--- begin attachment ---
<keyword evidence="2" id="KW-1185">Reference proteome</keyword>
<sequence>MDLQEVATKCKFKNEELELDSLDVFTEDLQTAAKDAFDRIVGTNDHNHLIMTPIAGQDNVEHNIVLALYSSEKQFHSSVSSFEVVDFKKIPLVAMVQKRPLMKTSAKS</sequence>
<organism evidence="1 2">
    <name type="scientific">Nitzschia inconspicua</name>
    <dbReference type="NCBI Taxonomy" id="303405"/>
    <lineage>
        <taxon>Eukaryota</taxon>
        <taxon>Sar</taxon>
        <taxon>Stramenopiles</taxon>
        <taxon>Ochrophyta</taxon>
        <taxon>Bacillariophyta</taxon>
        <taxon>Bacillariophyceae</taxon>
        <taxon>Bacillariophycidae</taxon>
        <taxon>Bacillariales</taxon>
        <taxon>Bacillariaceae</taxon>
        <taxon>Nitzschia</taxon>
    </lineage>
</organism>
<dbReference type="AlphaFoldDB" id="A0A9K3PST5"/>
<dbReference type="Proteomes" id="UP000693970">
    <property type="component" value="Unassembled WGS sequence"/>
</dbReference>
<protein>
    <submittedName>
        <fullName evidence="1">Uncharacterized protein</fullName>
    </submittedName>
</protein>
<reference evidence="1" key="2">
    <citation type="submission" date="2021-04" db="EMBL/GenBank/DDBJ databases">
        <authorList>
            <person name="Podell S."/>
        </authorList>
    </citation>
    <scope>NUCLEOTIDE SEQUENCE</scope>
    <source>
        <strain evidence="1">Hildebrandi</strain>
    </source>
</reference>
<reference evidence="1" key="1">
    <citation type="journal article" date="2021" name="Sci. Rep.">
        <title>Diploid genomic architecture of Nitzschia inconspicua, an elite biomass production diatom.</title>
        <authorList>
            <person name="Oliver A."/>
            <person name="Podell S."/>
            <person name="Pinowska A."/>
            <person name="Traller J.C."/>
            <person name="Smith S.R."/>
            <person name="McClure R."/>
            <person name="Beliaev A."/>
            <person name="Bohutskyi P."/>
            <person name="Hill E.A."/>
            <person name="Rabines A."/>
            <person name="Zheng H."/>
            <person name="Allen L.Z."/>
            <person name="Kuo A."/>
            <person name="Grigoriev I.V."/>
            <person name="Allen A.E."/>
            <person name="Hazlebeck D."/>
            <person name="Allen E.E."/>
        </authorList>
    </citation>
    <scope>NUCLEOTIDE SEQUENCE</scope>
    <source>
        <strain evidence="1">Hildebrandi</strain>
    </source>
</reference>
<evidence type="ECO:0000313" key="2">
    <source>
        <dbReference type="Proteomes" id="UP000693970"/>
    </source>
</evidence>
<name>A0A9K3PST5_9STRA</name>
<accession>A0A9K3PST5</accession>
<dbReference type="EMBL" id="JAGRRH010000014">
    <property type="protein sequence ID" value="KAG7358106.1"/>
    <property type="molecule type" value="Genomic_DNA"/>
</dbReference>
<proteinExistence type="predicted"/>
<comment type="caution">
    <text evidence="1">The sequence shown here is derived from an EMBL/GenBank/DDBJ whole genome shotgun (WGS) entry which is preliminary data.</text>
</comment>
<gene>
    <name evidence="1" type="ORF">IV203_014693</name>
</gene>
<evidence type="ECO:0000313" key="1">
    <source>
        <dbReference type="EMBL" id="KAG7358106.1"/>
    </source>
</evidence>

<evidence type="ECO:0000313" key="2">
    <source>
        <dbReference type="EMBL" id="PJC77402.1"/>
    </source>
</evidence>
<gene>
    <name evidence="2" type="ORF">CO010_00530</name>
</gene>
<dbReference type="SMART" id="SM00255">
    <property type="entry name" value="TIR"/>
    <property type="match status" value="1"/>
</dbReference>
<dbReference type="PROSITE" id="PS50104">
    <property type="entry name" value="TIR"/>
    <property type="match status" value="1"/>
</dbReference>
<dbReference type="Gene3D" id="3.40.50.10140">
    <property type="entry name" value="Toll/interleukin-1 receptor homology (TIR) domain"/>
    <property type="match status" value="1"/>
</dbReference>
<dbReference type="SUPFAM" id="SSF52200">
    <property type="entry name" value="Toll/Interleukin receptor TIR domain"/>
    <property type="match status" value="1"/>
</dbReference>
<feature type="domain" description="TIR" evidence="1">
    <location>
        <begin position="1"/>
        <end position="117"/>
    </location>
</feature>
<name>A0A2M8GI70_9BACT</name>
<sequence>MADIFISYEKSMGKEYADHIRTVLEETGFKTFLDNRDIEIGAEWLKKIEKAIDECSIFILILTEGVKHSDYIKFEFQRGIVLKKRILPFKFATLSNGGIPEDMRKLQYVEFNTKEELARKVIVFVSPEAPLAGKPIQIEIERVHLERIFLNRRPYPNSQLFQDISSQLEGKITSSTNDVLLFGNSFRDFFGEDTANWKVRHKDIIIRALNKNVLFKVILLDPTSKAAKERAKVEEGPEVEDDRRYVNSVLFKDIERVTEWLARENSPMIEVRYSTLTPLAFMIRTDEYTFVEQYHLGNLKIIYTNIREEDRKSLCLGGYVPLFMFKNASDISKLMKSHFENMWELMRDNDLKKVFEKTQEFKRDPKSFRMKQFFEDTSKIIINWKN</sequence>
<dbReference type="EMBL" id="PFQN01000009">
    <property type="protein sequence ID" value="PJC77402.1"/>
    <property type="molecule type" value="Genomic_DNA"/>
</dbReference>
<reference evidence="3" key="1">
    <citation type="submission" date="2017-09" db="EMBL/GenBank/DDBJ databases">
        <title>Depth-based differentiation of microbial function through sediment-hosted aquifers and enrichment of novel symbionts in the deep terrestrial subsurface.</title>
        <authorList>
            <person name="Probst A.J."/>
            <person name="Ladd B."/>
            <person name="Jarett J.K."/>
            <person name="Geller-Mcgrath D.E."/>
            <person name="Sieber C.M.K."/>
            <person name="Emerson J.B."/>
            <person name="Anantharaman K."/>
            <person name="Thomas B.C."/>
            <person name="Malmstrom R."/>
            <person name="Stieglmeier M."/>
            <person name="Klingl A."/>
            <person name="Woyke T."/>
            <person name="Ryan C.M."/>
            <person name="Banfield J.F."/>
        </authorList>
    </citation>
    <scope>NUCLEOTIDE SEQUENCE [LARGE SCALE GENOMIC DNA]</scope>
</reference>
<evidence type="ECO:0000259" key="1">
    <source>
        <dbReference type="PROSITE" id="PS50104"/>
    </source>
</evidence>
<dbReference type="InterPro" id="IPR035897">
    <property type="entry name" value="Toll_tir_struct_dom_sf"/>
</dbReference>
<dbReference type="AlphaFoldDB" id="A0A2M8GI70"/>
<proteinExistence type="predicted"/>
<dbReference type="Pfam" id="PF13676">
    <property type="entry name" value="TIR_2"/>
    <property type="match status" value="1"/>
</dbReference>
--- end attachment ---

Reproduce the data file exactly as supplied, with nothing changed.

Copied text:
<keyword evidence="2" id="KW-1185">Reference proteome</keyword>
<sequence>MDLQEVATKCKFKNEELELDSLDVFTEDLQTAAKDAFDRIVGTNDHNHLIMTPIAGQDNVEHNIVLALYSSEKQFHSSVSSFEVVDFKKIPLVAMVQKRPLMKTSAKS</sequence>
<organism evidence="1 2">
    <name type="scientific">Nitzschia inconspicua</name>
    <dbReference type="NCBI Taxonomy" id="303405"/>
    <lineage>
        <taxon>Eukaryota</taxon>
        <taxon>Sar</taxon>
        <taxon>Stramenopiles</taxon>
        <taxon>Ochrophyta</taxon>
        <taxon>Bacillariophyta</taxon>
        <taxon>Bacillariophyceae</taxon>
        <taxon>Bacillariophycidae</taxon>
        <taxon>Bacillariales</taxon>
        <taxon>Bacillariaceae</taxon>
        <taxon>Nitzschia</taxon>
    </lineage>
</organism>
<dbReference type="AlphaFoldDB" id="A0A9K3PST5"/>
<dbReference type="Proteomes" id="UP000693970">
    <property type="component" value="Unassembled WGS sequence"/>
</dbReference>
<protein>
    <submittedName>
        <fullName evidence="1">Uncharacterized protein</fullName>
    </submittedName>
</protein>
<reference evidence="1" key="2">
    <citation type="submission" date="2021-04" db="EMBL/GenBank/DDBJ databases">
        <authorList>
            <person name="Podell S."/>
        </authorList>
    </citation>
    <scope>NUCLEOTIDE SEQUENCE</scope>
    <source>
        <strain evidence="1">Hildebrandi</strain>
    </source>
</reference>
<reference evidence="1" key="1">
    <citation type="journal article" date="2021" name="Sci. Rep.">
        <title>Diploid genomic architecture of Nitzschia inconspicua, an elite biomass production diatom.</title>
        <authorList>
            <person name="Oliver A."/>
            <person name="Podell S."/>
            <person name="Pinowska A."/>
            <person name="Traller J.C."/>
            <person name="Smith S.R."/>
            <person name="McClure R."/>
            <person name="Beliaev A."/>
            <person name="Bohutskyi P."/>
            <person name="Hill E.A."/>
            <person name="Rabines A."/>
            <person name="Zheng H."/>
            <person name="Allen L.Z."/>
            <person name="Kuo A."/>
            <person name="Grigoriev I.V."/>
            <person name="Allen A.E."/>
            <person name="Hazlebeck D."/>
            <person name="Allen E.E."/>
        </authorList>
    </citation>
    <scope>NUCLEOTIDE SEQUENCE</scope>
    <source>
        <strain evidence="1">Hildebrandi</strain>
    </source>
</reference>
<evidence type="ECO:0000313" key="2">
    <source>
        <dbReference type="Proteomes" id="UP000693970"/>
    </source>
</evidence>
<name>A0A9K3PST5_9STRA</name>
<accession>A0A9K3PST5</accession>
<dbReference type="EMBL" id="JAGRRH010000014">
    <property type="protein sequence ID" value="KAG7358106.1"/>
    <property type="molecule type" value="Genomic_DNA"/>
</dbReference>
<proteinExistence type="predicted"/>
<comment type="caution">
    <text evidence="1">The sequence shown here is derived from an EMBL/GenBank/DDBJ whole genome shotgun (WGS) entry which is preliminary data.</text>
</comment>
<gene>
    <name evidence="1" type="ORF">IV203_014693</name>
</gene>
<evidence type="ECO:0000313" key="1">
    <source>
        <dbReference type="EMBL" id="KAG7358106.1"/>
    </source>
</evidence>

<evidence type="ECO:0000313" key="2">
    <source>
        <dbReference type="EMBL" id="PJC77402.1"/>
    </source>
</evidence>
<gene>
    <name evidence="2" type="ORF">CO010_00530</name>
</gene>
<dbReference type="SMART" id="SM00255">
    <property type="entry name" value="TIR"/>
    <property type="match status" value="1"/>
</dbReference>
<dbReference type="PROSITE" id="PS50104">
    <property type="entry name" value="TIR"/>
    <property type="match status" value="1"/>
</dbReference>
<dbReference type="Gene3D" id="3.40.50.10140">
    <property type="entry name" value="Toll/interleukin-1 receptor homology (TIR) domain"/>
    <property type="match status" value="1"/>
</dbReference>
<dbReference type="SUPFAM" id="SSF52200">
    <property type="entry name" value="Toll/Interleukin receptor TIR domain"/>
    <property type="match status" value="1"/>
</dbReference>
<feature type="domain" description="TIR" evidence="1">
    <location>
        <begin position="1"/>
        <end position="117"/>
    </location>
</feature>
<name>A0A2M8GI70_9BACT</name>
<sequence>MADIFISYEKSMGKEYADHIRTVLEETGFKTFLDNRDIEIGAEWLKKIEKAIDECSIFILILTEGVKHSDYIKFEFQRGIVLKKRILPFKFATLSNGGIPEDMRKLQYVEFNTKEELARKVIVFVSPEAPLAGKPIQIEIERVHLERIFLNRRPYPNSQLFQDISSQLEGKITSSTNDVLLFGNSFRDFFGEDTANWKVRHKDIIIRALNKNVLFKVILLDPTSKAAKERAKVEEGPEVEDDRRYVNSVLFKDIERVTEWLARENSPMIEVRYSTLTPLAFMIRTDEYTFVEQYHLGNLKIIYTNIREEDRKSLCLGGYVPLFMFKNASDISKLMKSHFENMWELMRDNDLKKVFEKTQEFKRDPKSFRMKQFFEDTSKIIINWKN</sequence>
<dbReference type="EMBL" id="PFQN01000009">
    <property type="protein sequence ID" value="PJC77402.1"/>
    <property type="molecule type" value="Genomic_DNA"/>
</dbReference>
<reference evidence="3" key="1">
    <citation type="submission" date="2017-09" db="EMBL/GenBank/DDBJ databases">
        <title>Depth-based differentiation of microbial function through sediment-hosted aquifers and enrichment of novel symbionts in the deep terrestrial subsurface.</title>
        <authorList>
            <person name="Probst A.J."/>
            <person name="Ladd B."/>
            <person name="Jarett J.K."/>
            <person name="Geller-Mcgrath D.E."/>
            <person name="Sieber C.M.K."/>
            <person name="Emerson J.B."/>
            <person name="Anantharaman K."/>
            <person name="Thomas B.C."/>
            <person name="Malmstrom R."/>
            <person name="Stieglmeier M."/>
            <person name="Klingl A."/>
            <person name="Woyke T."/>
            <person name="Ryan C.M."/>
            <person name="Banfield J.F."/>
        </authorList>
    </citation>
    <scope>NUCLEOTIDE SEQUENCE [LARGE SCALE GENOMIC DNA]</scope>
</reference>
<evidence type="ECO:0000259" key="1">
    <source>
        <dbReference type="PROSITE" id="PS50104"/>
    </source>
</evidence>
<dbReference type="InterPro" id="IPR035897">
    <property type="entry name" value="Toll_tir_struct_dom_sf"/>
</dbReference>
<dbReference type="AlphaFoldDB" id="A0A2M8GI70"/>
<proteinExistence type="predicted"/>
<dbReference type="Pfam" id="PF13676">
    <property type="entry name" value="TIR_2"/>
    <property type="match status" value="1"/>
</dbReference>